Being very happy with the test drive, I immediately went back to my points-based evaluation matrix for the various cars I had considered so far and below is the result. I decided to book a LX Diesel Automatic Hardtop.
Attached Thumbnails
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Last edited by 84.monsoon : 6th April 2021 at 16:45.
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Default re: My 2020 Mahindra Thar Review (Mystic Copper)!

Choosing a Color for my Thar:

I had seen a useful video on YouTube that showed all the available colours of the car

I knew the Black and Red would be the most common colours to be seen on the streets. To me, the Black would eventually become very commonplace, and the Red was not the right shade for some reason. I liked the kind of Red that the VW Polo used to come in (Flash Red), however the Thar seem to have a red shade which reminded me of nail polish! It was a bit cheesy and it did not sit well with me. It almost looked like one or two additional coatings of red paint was actually missing. The Aquamarine was a colour that initially impressed me. It seemed to be a rich colour, and seem to go well with the personality of the Thar. However, on visiting the dealership, I realised that this is the same colour in which the XUV 300 generally came in. I had a close look at the colour on the XUV 300, and was not that impressed, I was seeing hundreds of cars in this colour all the time on our roads. I had discounted the Grey colour as it is the same colour as that of my previous car, the Ecosport. I also discounted the Rocky Beige, as it reminded me of an Antique car. This left the Mystic Copper, I had a close look at the photos of this colour on the car, where Mr Minda was receiving the Thar Number One in the same shade. It seemed quite interesting, rich and something that would suit an adventure vehicle and also age well. So, it was Mystic Copper for me in the end.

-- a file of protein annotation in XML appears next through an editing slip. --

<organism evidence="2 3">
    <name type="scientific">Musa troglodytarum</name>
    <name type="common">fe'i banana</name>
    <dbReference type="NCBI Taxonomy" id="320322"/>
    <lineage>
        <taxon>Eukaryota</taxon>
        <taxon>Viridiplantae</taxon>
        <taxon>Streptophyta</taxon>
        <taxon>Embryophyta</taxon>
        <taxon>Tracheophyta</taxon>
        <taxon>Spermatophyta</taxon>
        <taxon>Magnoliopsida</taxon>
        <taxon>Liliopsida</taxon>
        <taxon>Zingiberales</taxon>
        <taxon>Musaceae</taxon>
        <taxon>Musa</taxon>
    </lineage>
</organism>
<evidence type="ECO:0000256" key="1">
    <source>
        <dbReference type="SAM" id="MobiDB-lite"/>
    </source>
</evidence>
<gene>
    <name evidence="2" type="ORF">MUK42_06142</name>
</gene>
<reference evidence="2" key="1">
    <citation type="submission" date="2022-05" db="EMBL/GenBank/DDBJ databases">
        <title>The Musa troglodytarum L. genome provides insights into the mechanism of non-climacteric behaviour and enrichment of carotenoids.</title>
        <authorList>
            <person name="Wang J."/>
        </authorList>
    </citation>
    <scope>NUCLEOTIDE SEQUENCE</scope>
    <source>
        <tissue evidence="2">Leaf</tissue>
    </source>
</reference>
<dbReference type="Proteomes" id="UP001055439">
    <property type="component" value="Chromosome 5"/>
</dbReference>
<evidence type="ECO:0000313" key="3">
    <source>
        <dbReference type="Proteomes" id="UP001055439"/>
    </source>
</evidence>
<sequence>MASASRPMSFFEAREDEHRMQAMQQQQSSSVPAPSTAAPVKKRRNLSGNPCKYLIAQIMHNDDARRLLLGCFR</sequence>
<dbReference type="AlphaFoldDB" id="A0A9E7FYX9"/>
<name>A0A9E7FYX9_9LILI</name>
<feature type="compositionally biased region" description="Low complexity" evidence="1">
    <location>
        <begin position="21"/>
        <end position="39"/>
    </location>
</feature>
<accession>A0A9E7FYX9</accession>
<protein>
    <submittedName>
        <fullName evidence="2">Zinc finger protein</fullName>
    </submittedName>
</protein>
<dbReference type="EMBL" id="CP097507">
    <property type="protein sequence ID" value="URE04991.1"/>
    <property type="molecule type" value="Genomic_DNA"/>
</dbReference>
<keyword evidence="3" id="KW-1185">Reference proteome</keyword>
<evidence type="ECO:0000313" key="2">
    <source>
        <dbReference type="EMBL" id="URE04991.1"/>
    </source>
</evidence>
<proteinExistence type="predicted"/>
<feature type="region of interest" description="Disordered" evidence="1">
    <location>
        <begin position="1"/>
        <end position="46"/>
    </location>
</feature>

So right after the morning test drive on October 5th, I transferred the booking amount to the dealership and filled out all the forms. The SA came by and collected them and confirmed receipt of the booking advance and placed the order on the very same day i.e. 5 October. Little did I know that every day of delay at that time would mean almost an extra month of delay in the actual delivery!

Sale of the Ecosport

In anticipation of the arrival of the Thar, I had listed my Ford Ecosport on the team-BHP Classifieds section. Within a few hours, I got a call from a prospective buyer. I had also listed the car on OLX and got several calls from there as well. The amount of interest in my 7+ year old Ecosport completely surprised me. My car had done only 30,000 kms, and looked and felt like new, as I had done a major overhaul with new brake pads and disks, a brand new clutch assembly, and a rear suspension replacement only 15 months before. The buyer had already read my eco-sport review on team-BHP, which gave him all the information he needed about the car. The buyer came out my house, and the deal was sealed within 10 minutes at a mutually acceptable price. Thanks team-BHP, for helping car-lovers with win-win transactions!

Delivery of the Thar